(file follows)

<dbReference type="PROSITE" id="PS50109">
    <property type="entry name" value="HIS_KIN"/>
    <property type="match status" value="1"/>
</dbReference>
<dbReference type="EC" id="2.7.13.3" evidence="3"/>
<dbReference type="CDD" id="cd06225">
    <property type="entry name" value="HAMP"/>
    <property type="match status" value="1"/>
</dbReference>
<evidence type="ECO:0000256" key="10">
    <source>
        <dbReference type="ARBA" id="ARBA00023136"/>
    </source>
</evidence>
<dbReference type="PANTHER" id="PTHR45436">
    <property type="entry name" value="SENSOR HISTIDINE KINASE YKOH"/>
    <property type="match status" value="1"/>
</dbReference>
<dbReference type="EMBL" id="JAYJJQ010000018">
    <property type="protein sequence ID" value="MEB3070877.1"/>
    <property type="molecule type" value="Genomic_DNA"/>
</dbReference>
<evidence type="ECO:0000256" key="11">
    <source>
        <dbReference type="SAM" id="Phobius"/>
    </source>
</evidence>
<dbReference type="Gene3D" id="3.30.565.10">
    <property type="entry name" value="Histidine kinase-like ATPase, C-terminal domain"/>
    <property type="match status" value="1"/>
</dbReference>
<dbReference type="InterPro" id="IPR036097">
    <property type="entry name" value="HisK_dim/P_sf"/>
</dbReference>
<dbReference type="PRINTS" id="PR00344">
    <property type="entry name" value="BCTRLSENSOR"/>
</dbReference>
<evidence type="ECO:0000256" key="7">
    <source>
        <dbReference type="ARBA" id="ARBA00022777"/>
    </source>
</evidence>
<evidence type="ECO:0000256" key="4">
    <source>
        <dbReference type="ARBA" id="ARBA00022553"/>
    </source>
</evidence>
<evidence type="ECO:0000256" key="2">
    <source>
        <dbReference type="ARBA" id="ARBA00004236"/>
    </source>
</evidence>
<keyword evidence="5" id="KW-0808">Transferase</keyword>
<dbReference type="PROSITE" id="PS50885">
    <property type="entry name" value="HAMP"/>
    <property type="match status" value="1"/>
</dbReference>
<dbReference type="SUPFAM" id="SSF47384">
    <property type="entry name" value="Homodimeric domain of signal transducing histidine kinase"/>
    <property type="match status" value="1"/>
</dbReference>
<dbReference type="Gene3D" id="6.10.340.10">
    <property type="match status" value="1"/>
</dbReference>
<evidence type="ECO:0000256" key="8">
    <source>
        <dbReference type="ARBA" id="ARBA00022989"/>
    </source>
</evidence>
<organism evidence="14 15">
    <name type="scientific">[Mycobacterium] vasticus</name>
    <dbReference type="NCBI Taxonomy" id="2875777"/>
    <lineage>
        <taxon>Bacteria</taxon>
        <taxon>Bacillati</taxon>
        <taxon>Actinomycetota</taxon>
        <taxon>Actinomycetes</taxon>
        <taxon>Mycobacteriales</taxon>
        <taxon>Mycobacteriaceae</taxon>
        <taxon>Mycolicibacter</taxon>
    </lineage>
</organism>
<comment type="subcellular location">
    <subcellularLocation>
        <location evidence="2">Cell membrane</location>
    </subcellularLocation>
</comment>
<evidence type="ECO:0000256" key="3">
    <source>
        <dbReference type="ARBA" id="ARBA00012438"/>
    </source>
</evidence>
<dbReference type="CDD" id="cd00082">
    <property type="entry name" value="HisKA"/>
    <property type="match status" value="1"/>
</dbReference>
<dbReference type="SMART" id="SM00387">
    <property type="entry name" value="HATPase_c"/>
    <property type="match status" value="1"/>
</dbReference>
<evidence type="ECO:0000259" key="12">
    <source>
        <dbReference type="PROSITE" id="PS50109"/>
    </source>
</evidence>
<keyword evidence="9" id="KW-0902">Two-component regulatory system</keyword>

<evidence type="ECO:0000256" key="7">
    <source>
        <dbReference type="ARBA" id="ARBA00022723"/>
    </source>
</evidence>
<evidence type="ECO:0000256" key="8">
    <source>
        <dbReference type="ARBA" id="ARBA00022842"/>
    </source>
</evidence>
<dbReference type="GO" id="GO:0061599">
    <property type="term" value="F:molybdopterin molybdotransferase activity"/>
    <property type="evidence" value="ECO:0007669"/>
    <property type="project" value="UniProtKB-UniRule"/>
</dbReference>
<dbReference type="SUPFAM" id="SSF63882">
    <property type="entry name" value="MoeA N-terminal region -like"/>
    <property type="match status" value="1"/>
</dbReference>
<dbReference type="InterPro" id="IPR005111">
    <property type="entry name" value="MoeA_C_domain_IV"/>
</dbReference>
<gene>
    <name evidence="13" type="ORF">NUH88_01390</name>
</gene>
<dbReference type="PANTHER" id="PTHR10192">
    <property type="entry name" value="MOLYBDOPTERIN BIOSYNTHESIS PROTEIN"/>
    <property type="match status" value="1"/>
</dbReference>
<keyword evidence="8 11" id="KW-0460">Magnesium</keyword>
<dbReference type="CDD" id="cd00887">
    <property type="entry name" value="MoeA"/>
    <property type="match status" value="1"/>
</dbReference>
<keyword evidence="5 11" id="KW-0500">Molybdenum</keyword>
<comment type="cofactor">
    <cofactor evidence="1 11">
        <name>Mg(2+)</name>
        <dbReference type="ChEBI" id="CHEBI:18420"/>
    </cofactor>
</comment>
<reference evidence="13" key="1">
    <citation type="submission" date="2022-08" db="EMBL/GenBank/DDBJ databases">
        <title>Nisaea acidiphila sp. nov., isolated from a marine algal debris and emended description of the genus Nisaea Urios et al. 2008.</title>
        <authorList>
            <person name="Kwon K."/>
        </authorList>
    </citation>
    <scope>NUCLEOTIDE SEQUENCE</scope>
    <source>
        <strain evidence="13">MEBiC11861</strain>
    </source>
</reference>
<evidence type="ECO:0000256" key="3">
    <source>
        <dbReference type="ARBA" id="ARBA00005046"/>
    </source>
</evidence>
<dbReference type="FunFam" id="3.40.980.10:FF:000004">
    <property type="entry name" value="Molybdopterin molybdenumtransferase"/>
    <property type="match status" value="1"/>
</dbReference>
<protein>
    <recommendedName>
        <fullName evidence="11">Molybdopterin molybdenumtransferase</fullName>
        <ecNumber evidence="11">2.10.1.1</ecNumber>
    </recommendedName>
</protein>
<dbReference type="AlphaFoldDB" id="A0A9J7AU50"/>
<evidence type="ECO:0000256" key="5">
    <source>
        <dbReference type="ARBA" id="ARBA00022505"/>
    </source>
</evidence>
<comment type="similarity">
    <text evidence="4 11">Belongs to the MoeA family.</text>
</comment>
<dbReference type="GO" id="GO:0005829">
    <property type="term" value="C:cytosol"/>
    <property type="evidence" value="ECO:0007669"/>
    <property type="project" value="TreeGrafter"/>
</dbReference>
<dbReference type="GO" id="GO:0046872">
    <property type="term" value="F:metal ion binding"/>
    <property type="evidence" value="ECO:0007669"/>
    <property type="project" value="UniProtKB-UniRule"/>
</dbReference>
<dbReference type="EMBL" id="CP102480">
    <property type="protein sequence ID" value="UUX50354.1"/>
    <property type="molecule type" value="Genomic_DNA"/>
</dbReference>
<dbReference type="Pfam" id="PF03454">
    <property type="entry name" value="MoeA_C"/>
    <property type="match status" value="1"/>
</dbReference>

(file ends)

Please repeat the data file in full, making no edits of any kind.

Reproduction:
<dbReference type="PROSITE" id="PS50109">
    <property type="entry name" value="HIS_KIN"/>
    <property type="match status" value="1"/>
</dbReference>
<dbReference type="EC" id="2.7.13.3" evidence="3"/>
<dbReference type="CDD" id="cd06225">
    <property type="entry name" value="HAMP"/>
    <property type="match status" value="1"/>
</dbReference>
<evidence type="ECO:0000256" key="10">
    <source>
        <dbReference type="ARBA" id="ARBA00023136"/>
    </source>
</evidence>
<dbReference type="PANTHER" id="PTHR45436">
    <property type="entry name" value="SENSOR HISTIDINE KINASE YKOH"/>
    <property type="match status" value="1"/>
</dbReference>
<dbReference type="EMBL" id="JAYJJQ010000018">
    <property type="protein sequence ID" value="MEB3070877.1"/>
    <property type="molecule type" value="Genomic_DNA"/>
</dbReference>
<evidence type="ECO:0000256" key="11">
    <source>
        <dbReference type="SAM" id="Phobius"/>
    </source>
</evidence>
<dbReference type="Gene3D" id="3.30.565.10">
    <property type="entry name" value="Histidine kinase-like ATPase, C-terminal domain"/>
    <property type="match status" value="1"/>
</dbReference>
<dbReference type="InterPro" id="IPR036097">
    <property type="entry name" value="HisK_dim/P_sf"/>
</dbReference>
<dbReference type="PRINTS" id="PR00344">
    <property type="entry name" value="BCTRLSENSOR"/>
</dbReference>
<evidence type="ECO:0000256" key="7">
    <source>
        <dbReference type="ARBA" id="ARBA00022777"/>
    </source>
</evidence>
<evidence type="ECO:0000256" key="4">
    <source>
        <dbReference type="ARBA" id="ARBA00022553"/>
    </source>
</evidence>
<evidence type="ECO:0000256" key="2">
    <source>
        <dbReference type="ARBA" id="ARBA00004236"/>
    </source>
</evidence>
<keyword evidence="5" id="KW-0808">Transferase</keyword>
<dbReference type="PROSITE" id="PS50885">
    <property type="entry name" value="HAMP"/>
    <property type="match status" value="1"/>
</dbReference>
<dbReference type="SUPFAM" id="SSF47384">
    <property type="entry name" value="Homodimeric domain of signal transducing histidine kinase"/>
    <property type="match status" value="1"/>
</dbReference>
<dbReference type="Gene3D" id="6.10.340.10">
    <property type="match status" value="1"/>
</dbReference>
<evidence type="ECO:0000256" key="8">
    <source>
        <dbReference type="ARBA" id="ARBA00022989"/>
    </source>
</evidence>
<organism evidence="14 15">
    <name type="scientific">[Mycobacterium] vasticus</name>
    <dbReference type="NCBI Taxonomy" id="2875777"/>
    <lineage>
        <taxon>Bacteria</taxon>
        <taxon>Bacillati</taxon>
        <taxon>Actinomycetota</taxon>
        <taxon>Actinomycetes</taxon>
        <taxon>Mycobacteriales</taxon>
        <taxon>Mycobacteriaceae</taxon>
        <taxon>Mycolicibacter</taxon>
    </lineage>
</organism>
<comment type="subcellular location">
    <subcellularLocation>
        <location evidence="2">Cell membrane</location>
    </subcellularLocation>
</comment>
<evidence type="ECO:0000256" key="3">
    <source>
        <dbReference type="ARBA" id="ARBA00012438"/>
    </source>
</evidence>
<dbReference type="CDD" id="cd00082">
    <property type="entry name" value="HisKA"/>
    <property type="match status" value="1"/>
</dbReference>
<dbReference type="SMART" id="SM00387">
    <property type="entry name" value="HATPase_c"/>
    <property type="match status" value="1"/>
</dbReference>
<evidence type="ECO:0000259" key="12">
    <source>
        <dbReference type="PROSITE" id="PS50109"/>
    </source>
</evidence>
<keyword evidence="9" id="KW-0902">Two-component regulatory system</keyword>

<evidence type="ECO:0000256" key="7">
    <source>
        <dbReference type="ARBA" id="ARBA00022723"/>
    </source>
</evidence>
<evidence type="ECO:0000256" key="8">
    <source>
        <dbReference type="ARBA" id="ARBA00022842"/>
    </source>
</evidence>
<dbReference type="GO" id="GO:0061599">
    <property type="term" value="F:molybdopterin molybdotransferase activity"/>
    <property type="evidence" value="ECO:0007669"/>
    <property type="project" value="UniProtKB-UniRule"/>
</dbReference>
<dbReference type="SUPFAM" id="SSF63882">
    <property type="entry name" value="MoeA N-terminal region -like"/>
    <property type="match status" value="1"/>
</dbReference>
<dbReference type="InterPro" id="IPR005111">
    <property type="entry name" value="MoeA_C_domain_IV"/>
</dbReference>
<gene>
    <name evidence="13" type="ORF">NUH88_01390</name>
</gene>
<dbReference type="PANTHER" id="PTHR10192">
    <property type="entry name" value="MOLYBDOPTERIN BIOSYNTHESIS PROTEIN"/>
    <property type="match status" value="1"/>
</dbReference>
<keyword evidence="8 11" id="KW-0460">Magnesium</keyword>
<dbReference type="CDD" id="cd00887">
    <property type="entry name" value="MoeA"/>
    <property type="match status" value="1"/>
</dbReference>
<keyword evidence="5 11" id="KW-0500">Molybdenum</keyword>
<comment type="cofactor">
    <cofactor evidence="1 11">
        <name>Mg(2+)</name>
        <dbReference type="ChEBI" id="CHEBI:18420"/>
    </cofactor>
</comment>
<reference evidence="13" key="1">
    <citation type="submission" date="2022-08" db="EMBL/GenBank/DDBJ databases">
        <title>Nisaea acidiphila sp. nov., isolated from a marine algal debris and emended description of the genus Nisaea Urios et al. 2008.</title>
        <authorList>
            <person name="Kwon K."/>
        </authorList>
    </citation>
    <scope>NUCLEOTIDE SEQUENCE</scope>
    <source>
        <strain evidence="13">MEBiC11861</strain>
    </source>
</reference>
<evidence type="ECO:0000256" key="3">
    <source>
        <dbReference type="ARBA" id="ARBA00005046"/>
    </source>
</evidence>
<dbReference type="FunFam" id="3.40.980.10:FF:000004">
    <property type="entry name" value="Molybdopterin molybdenumtransferase"/>
    <property type="match status" value="1"/>
</dbReference>
<protein>
    <recommendedName>
        <fullName evidence="11">Molybdopterin molybdenumtransferase</fullName>
        <ecNumber evidence="11">2.10.1.1</ecNumber>
    </recommendedName>
</protein>
<dbReference type="AlphaFoldDB" id="A0A9J7AU50"/>
<evidence type="ECO:0000256" key="5">
    <source>
        <dbReference type="ARBA" id="ARBA00022505"/>
    </source>
</evidence>
<comment type="similarity">
    <text evidence="4 11">Belongs to the MoeA family.</text>
</comment>
<dbReference type="GO" id="GO:0005829">
    <property type="term" value="C:cytosol"/>
    <property type="evidence" value="ECO:0007669"/>
    <property type="project" value="TreeGrafter"/>
</dbReference>
<dbReference type="GO" id="GO:0046872">
    <property type="term" value="F:metal ion binding"/>
    <property type="evidence" value="ECO:0007669"/>
    <property type="project" value="UniProtKB-UniRule"/>
</dbReference>
<dbReference type="EMBL" id="CP102480">
    <property type="protein sequence ID" value="UUX50354.1"/>
    <property type="molecule type" value="Genomic_DNA"/>
</dbReference>
<dbReference type="Pfam" id="PF03454">
    <property type="entry name" value="MoeA_C"/>
    <property type="match status" value="1"/>
</dbReference>